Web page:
Today, May 15, is Tuberous Sclerosis Complex (TSC) Global Awareness Day. And today I come out of complete denial of this rare disease that is affecting the life of my 8 year-old son. I have always been a private person, but today I’m giving you a rare glimpse inside my personal life.
A few facts about Tuberous Sclerosis Complex (TSC):
- Tuberous Sclerosis Complex is a rare, genetic disorder that causes tumors to form in vital organs, primarily the brain, heart, kidneys, liver, lung, and skin
- About 30% of cases are inherited from an affected parent. The remaining 70% is caused by a gene mutation
- TSC affects everyone differently. Some have mild symptoms, others are severe. Therefore no two stories are alike
- Around 1 in 6000 babies born are affected by TSC. More than 50,000 people in the United States have it. Worldwide, more than 1 million.
- Behavioral difficulties in TSC can include anxiety, depression, overactivity, restlessness, aggression, temper tantrums (meltdowns), self-injury, social communication difficulties, and sleep problems
- TSC is the leading cause of epilepsy and autism
- At least half of individuals with TSC have normal intellectual ability, but may still have difficulties with specific brain skills that can affect daily life functioning
- Individuals with TSC may have seizures, behavior challenges, developmental delay, and autism
- Individuals should see a geneticist when first diagnosed. Other specialties that follow TSC cases are neurology, ophthalmology, cardiology, and nephrology.
- There is no cure for Tuberous Sclerosis Complex
My son performed age-appropriate activities at first. He crawled, walked and babbled a few words. Then my husband and I noticed he went completely nonverbal, and didn’t answer to his name when called. There was no eye contact. He also stood close to the tv, and started climbing to high places in the home. There were other oddities as well.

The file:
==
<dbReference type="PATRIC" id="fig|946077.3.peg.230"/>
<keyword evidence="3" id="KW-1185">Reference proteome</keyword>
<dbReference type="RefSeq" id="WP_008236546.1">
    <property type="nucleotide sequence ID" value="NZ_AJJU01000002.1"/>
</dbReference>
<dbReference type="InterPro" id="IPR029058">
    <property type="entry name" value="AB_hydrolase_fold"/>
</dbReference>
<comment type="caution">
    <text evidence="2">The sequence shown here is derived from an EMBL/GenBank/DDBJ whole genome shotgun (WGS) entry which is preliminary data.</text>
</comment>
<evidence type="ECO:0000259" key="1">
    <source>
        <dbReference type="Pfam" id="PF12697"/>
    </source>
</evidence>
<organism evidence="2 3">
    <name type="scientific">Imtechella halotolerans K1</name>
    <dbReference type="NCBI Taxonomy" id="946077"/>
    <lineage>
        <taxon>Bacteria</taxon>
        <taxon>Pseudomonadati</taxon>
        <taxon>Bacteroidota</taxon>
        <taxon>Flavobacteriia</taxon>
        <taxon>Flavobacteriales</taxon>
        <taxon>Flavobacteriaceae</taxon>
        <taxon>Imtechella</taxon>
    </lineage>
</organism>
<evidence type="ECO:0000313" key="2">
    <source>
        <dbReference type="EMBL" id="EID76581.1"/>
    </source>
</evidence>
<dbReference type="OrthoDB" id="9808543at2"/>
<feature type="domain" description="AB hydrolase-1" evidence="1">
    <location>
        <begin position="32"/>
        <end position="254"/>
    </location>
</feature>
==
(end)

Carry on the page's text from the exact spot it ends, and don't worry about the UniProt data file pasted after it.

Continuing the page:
He was admitted to the Pediatric Intensive Care Unit directly from the pediatrician’s office due to seizures in the waiting room and while being examined. I didn’t take it well at all being told that my child’s EMG showed seizure activity, and that his head CT scan and MRI both showed brain tumors. I became so dizzy while the neurologist was talking that I fell from standing back into my chair.
How is my son affected by Tuberous Sclerosis Complex?
- brain tumors
- autism (high functioning)
- behavior challenges, aggressive meltdowns
- no sense of fear or danger, can’t understand feelings, laughs most of the time when I fuss at or attempt to discipline him
- renal (kidney) cyst
- hydronephrosis (fluid on kidneys)
- hypomelanotic macules – patches of skin lighter than the surrounding skin
My son has come a long way since being diagnosed with TSC at the age of 17 months. He started attending a special needs school that fall, and was mainstreamed into public school after completing 4 years there. He regained his speech and is reading at a 3rd grade level (he’s currently in 2nd grade).
My son is also obsessed with trains, geography, and numbers. Speaking of numbers, I still don’t know how he knows my age and the year I was born, I never told him!
Although it’s a challenge, I wouldn’t trade my son for anything.
For more information on TSC, please visit Tuberous Sclerosis Alliance’s website. The TSC community is a tight-knit family. I network with families of TSC worldwide through social media, especially Facebook. There may even be a state chapter in your area.
Today is Tuberous Sclerosis Complex World Awareness Day. And today is the day that I end my denial of being the parent of a special needs child. Up until today, only a select few has known I have a special needs child. Today, the world will know as I publish this blog post in hopes of helping to spread awareness.
Tuberous Sclerosis Complex. WE’LL GIVE EVERYTHING. BUT UP. That’s the TSC community’s motto, and my family is sticking to it.
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